Training ride number 3 took place on the Saturday of Labor Day weekend.Â I decided to tackle a feat that I’d been thinking about for the better part of 2 years.Â I was going to ride up Mount Holyoke.
Mt. Holyoke is the Westernmost peak in the Holyoke range, and it forms the bulk of Skinner State Park.Â It’s also only a 20-minute ride from my house (the base of it, that is).
I headed down route 47 toward the park.Â Here’s the mountain from a mile or 2 away:
When you get closer, you can see the summit house that sits atop the mountain:
The climb began rather steeply, and I had to stop and rest twice in the first quarter-mile.Â I thought I might end up taking a long time to get to the top, but the road became much more gradual soon, and I was able to go much of the way up without stopping.Â It got steep again toward the end, where it goes around a few hairpin turns, so I rested 2 more times before reaching the top.Â Still, the climb tool me exactly 30 minutes, about the same as Sugarloaf, but Holyoke is a longer climb (the bottom of the mountain is downriver from the bottom of Sugarloaf, thus it’s a bit lower in elevation, and the summit of Holyoke is a good 250 feet higher that Sugarloaf’s).
The Summit House closer up:
The Summit House was once a hotel, and apparently there were hotels built on a number of local peaks.Â Eventually they all closed, presumably from waning business, though I’m not sure why people wouldn’t want to stay in such a place.
Here I am at the summit itself:
I’ve been at the top of the mountain before, but most of those times I had hiked up (on one occasion I drove up).Â I had not seen the house open before, but it was that day.Â I took in the views from the main deck first:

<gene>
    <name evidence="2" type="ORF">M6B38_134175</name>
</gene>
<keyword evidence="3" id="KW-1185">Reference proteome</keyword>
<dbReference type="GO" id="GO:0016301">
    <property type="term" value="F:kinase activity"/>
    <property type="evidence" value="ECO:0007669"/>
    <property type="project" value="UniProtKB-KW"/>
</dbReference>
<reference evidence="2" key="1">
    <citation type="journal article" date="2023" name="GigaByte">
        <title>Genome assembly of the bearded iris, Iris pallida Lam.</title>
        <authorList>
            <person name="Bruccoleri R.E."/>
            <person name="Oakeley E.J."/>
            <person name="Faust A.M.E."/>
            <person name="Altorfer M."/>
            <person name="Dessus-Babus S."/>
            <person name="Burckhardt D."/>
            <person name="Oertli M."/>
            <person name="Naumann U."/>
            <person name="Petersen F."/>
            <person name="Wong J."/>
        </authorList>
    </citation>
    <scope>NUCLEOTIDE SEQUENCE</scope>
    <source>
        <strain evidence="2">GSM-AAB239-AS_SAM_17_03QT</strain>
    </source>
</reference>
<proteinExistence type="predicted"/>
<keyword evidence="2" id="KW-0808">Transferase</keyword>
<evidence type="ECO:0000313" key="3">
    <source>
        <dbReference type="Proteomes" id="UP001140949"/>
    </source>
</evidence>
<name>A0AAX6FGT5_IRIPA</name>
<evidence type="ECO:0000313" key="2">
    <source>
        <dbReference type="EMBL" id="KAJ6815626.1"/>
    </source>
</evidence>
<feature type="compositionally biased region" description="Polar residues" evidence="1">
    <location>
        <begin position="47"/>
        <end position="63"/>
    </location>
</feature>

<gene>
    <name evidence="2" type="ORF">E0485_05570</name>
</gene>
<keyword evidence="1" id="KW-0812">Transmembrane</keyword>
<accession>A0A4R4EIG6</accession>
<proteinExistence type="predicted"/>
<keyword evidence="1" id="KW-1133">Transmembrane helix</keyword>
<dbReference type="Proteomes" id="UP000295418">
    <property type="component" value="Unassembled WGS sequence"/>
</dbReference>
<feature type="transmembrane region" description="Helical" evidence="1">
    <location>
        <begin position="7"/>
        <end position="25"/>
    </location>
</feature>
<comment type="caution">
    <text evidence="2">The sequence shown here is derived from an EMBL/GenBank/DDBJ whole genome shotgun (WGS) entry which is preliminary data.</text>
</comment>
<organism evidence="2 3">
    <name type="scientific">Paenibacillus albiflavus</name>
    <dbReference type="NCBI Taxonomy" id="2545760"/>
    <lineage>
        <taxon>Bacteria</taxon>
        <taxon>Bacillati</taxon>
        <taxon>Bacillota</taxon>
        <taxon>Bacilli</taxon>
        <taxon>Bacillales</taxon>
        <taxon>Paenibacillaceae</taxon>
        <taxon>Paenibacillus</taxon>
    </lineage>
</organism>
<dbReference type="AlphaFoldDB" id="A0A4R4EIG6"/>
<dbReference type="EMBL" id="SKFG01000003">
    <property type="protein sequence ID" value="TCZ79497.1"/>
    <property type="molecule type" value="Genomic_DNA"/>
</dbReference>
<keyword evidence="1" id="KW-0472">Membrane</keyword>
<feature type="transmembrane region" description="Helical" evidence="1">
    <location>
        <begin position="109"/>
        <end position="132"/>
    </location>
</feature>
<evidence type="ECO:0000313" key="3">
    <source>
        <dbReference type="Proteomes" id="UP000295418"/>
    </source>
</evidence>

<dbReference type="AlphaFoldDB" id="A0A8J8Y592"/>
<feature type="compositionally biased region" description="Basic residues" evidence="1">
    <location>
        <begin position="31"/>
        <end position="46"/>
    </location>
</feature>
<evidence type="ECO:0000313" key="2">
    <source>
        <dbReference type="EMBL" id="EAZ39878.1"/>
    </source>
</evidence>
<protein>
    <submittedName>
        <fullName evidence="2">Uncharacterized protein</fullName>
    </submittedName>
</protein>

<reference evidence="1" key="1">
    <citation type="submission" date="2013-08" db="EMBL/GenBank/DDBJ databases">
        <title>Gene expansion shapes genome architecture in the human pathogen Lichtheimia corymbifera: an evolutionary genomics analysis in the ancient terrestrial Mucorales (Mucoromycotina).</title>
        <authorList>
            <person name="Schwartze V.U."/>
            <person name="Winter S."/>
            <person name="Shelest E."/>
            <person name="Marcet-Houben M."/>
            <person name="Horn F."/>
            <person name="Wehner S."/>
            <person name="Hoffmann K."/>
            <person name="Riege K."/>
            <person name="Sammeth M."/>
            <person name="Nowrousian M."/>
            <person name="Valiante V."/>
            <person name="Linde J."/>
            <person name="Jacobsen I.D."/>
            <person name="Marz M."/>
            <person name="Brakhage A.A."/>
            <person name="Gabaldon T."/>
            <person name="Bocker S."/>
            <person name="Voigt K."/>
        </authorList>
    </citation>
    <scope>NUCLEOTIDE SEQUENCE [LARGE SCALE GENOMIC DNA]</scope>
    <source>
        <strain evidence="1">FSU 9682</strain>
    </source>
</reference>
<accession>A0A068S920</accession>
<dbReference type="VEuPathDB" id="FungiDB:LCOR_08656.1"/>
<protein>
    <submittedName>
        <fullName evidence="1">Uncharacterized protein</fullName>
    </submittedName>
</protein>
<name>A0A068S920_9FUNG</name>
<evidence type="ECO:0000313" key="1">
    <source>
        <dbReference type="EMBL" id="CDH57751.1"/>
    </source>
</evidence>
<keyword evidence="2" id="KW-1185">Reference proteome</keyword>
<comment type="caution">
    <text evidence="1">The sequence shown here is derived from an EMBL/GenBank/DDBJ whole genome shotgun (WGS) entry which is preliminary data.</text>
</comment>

(the tall buildings to the right above are the UMass campus)
The Connecticut runs very close to the mountain.
I then went inside to see what was there.Â Apparently, they’ve restored several rooms to the way they were when it was a hotel:
I don’t know if all of the furniture is from the periods when the hotel operated, but they do seem to have paid attention tom some important details:
There were also some exhibits going on in the house, as part of the Town of Hadley’s 350th anniversary celebration, going on all this year.Â A photo contest had been held earlier in the year, and all the entries were on display – people were just supposed to submit photos they’d taken of places/things in Hadley.Â Most were recent, though there were some older photos.
There was also an exhibit of historic photos and documents, such as this newspaper-produced booklet with photos of hurricane-related flooding:
Chairs were set up for a video, which I didn’t watch:
I’m not sure if that was part of the 350th stuff, or if it’s something they normally have in the place.
I discovered that the house has 2 more observation decks, above the large one.Â You can only get to them from inside.Â Here’s a view of the river from the second floor deck:
There were a lot of boats out that day.Â Also out was an airplane that had taken off from the little Northampton airport, which is just across the river.Â The plane was practically at eye level:
This is a picture I took from the roof deck:
Coming down the mountain road was quicker, of course, though I had to walk the bike through the hairpin turns.Â Once I left the state park, I proceeded to go over to Northampton to visit my local comic shop (Modern Myths), and then I came back over the river and headed home.Â The total ride was shorter than my previous ones, but the climbing definitely gave me a good workout.Â Total distance: 22 miles
Next: A hidden tower